In October 2021, Facebook announced that it was changing the name of their company to “Meta”. Conflicts have already started to pop up around the brand name.
It’s hard to imagine Facebook just assumed that a reasonably common four-letter word was fully available and nobody was using it in connection with related goods or services. Did they fail to do their due diligence, or do they just not care?
The key issue at the moment, in the U.S. at least, is the prior pending United States Patent and Trademark Office trademark application for META for “Computers, laptops and portable computers, tablets, computer peripherals, servers, networking equipment, software, computer components, namely, ram, disk drives, namely, hard and optical disk drives, and all related accessories, namely, keyboards, mice, wireless keyboards and mice, speakers, external hard drive backup devices, wireless air cards, wireless routers, monitors, chairs”.
That application was filed on August 23, 2021, and the application claims that the mark META was in use in commerce in connection with those goods at least as early as November 1, 2020, long before there was any public discussion of Facebook’s plans to change their name.
The owner of the prior META application is META PC, LLC, an Arizona-based company. At least they have a good sense of humor about this issue, as evidenced by this tweet:
— META PCs (@METAPCs) October 28, 2021
The plot thickened on November 8. Someone (we don’t know who at this point, feel free to speculate though!) filed a Letter of Protest with the Deputy Commissioner for Trademarks. The Deputy Commissioner then passed along to the Examining Attorney assigned to the META trademark application a statement to the effect that the Arizona company’s META application may be in conflict with yet another prior trademark filing: thisregistration for META. for “Downloadable computer software for capturing and storing screen data for the purpose of pattern recognition and machine learning”.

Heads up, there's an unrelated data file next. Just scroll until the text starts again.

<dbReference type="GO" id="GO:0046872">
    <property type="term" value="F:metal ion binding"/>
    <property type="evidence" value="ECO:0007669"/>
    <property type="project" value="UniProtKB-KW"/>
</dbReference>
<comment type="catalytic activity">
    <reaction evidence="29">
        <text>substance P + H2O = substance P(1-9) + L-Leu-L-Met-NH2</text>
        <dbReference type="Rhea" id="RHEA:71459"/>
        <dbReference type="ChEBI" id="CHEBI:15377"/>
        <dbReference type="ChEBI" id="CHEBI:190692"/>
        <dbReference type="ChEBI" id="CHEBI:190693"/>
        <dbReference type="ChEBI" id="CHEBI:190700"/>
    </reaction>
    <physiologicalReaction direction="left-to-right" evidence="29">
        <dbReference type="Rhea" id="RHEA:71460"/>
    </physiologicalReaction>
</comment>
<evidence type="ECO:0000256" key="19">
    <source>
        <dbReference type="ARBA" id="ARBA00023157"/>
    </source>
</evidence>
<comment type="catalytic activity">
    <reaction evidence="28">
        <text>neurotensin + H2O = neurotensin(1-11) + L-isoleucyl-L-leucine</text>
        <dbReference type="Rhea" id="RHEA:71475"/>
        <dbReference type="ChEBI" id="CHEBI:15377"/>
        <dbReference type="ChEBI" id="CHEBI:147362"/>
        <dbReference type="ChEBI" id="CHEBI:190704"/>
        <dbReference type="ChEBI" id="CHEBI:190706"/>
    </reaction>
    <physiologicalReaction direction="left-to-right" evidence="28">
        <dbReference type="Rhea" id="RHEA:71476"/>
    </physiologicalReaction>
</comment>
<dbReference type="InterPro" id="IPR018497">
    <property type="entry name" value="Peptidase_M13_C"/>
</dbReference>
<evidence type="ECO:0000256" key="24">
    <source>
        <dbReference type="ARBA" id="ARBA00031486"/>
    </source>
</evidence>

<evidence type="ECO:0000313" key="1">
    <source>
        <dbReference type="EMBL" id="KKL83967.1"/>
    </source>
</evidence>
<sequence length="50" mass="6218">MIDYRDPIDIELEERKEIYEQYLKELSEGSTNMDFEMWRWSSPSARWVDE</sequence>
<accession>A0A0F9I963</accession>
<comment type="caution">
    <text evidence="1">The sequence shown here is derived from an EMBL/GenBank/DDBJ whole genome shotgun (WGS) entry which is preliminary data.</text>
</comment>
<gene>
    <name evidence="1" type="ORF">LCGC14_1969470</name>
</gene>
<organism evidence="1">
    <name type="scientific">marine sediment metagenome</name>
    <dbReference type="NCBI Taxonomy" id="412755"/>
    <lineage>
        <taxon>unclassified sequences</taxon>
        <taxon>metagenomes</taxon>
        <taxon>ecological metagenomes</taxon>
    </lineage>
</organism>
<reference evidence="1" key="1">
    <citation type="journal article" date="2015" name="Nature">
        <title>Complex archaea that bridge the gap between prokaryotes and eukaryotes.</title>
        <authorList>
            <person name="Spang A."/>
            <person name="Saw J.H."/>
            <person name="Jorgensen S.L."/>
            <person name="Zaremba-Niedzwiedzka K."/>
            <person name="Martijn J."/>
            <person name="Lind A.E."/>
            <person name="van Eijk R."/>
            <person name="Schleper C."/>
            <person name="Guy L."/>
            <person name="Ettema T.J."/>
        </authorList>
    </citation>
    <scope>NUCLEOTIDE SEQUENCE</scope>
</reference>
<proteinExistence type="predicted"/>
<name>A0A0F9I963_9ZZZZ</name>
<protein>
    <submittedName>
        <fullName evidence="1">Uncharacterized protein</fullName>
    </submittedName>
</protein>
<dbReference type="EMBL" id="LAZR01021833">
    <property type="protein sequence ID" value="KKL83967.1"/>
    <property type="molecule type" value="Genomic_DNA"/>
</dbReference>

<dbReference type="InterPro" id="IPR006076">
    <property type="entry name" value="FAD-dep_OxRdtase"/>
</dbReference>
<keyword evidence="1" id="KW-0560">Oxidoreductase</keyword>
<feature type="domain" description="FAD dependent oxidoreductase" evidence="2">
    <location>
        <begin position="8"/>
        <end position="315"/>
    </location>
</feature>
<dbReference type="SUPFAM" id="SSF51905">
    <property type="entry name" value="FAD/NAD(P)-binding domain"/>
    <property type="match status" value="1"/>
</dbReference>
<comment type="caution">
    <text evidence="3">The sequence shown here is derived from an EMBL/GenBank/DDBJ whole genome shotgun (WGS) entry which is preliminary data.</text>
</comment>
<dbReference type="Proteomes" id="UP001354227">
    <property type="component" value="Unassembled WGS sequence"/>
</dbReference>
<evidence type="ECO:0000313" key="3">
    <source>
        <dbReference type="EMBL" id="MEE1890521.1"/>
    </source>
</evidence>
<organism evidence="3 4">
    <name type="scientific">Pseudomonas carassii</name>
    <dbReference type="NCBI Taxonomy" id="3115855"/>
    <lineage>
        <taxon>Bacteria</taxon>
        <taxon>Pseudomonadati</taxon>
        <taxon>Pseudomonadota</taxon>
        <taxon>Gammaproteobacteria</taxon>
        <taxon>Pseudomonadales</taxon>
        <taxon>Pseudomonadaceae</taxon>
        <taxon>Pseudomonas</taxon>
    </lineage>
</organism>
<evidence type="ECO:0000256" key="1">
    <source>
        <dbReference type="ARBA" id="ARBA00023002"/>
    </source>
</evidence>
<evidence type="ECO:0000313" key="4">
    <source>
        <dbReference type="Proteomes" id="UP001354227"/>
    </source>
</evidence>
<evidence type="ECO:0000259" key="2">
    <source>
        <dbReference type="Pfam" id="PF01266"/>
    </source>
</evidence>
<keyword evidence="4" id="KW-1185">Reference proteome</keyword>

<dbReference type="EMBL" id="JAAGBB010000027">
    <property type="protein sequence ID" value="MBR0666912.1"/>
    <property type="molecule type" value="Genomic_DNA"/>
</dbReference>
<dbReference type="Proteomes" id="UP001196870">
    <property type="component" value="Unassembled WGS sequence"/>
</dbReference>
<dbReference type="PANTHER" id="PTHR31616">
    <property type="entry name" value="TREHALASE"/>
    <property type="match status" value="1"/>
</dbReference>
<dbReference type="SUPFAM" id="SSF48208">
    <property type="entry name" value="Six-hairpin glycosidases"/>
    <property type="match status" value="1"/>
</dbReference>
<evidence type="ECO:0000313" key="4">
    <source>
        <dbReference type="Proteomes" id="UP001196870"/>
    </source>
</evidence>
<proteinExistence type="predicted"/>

Someone’s playing hardball.
If the whole rationale for Facebook’s name change was to freshen up and rehabilitate the company’s image (aka “a reflection of how much Facebook had evolved“), why walk into a fight with a small computer manufacturer? They could have just worked something out with them on the sly beforehand, using NDAs and a big wad of cash to keep it hush-hush.
Sometimes a rebrand is the right move for a company, large or small, but do your trademark due diligence before you select a new name. If you have questions about the availability of a trademark or brand name, feel free to contact me.